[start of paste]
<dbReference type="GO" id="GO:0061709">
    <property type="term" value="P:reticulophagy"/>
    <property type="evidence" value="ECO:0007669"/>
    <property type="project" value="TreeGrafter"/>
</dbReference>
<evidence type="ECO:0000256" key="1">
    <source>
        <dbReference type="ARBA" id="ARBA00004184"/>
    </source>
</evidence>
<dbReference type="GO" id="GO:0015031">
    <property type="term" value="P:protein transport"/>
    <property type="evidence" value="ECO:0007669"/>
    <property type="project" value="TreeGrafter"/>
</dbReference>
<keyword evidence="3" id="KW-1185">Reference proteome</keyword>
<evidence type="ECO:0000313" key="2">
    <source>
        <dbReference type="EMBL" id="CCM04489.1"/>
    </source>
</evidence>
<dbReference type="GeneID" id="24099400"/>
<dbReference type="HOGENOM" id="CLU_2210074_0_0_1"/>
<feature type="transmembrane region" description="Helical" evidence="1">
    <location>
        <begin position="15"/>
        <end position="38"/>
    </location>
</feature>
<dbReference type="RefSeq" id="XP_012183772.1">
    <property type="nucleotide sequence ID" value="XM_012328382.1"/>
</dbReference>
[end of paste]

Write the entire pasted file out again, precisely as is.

<dbReference type="GO" id="GO:0061709">
    <property type="term" value="P:reticulophagy"/>
    <property type="evidence" value="ECO:0007669"/>
    <property type="project" value="TreeGrafter"/>
</dbReference>
<evidence type="ECO:0000256" key="1">
    <source>
        <dbReference type="ARBA" id="ARBA00004184"/>
    </source>
</evidence>
<dbReference type="GO" id="GO:0015031">
    <property type="term" value="P:protein transport"/>
    <property type="evidence" value="ECO:0007669"/>
    <property type="project" value="TreeGrafter"/>
</dbReference>
<keyword evidence="3" id="KW-1185">Reference proteome</keyword>
<evidence type="ECO:0000313" key="2">
    <source>
        <dbReference type="EMBL" id="CCM04489.1"/>
    </source>
</evidence>
<dbReference type="GeneID" id="24099400"/>
<dbReference type="HOGENOM" id="CLU_2210074_0_0_1"/>
<feature type="transmembrane region" description="Helical" evidence="1">
    <location>
        <begin position="15"/>
        <end position="38"/>
    </location>
</feature>
<dbReference type="RefSeq" id="XP_012183772.1">
    <property type="nucleotide sequence ID" value="XM_012328382.1"/>
</dbReference>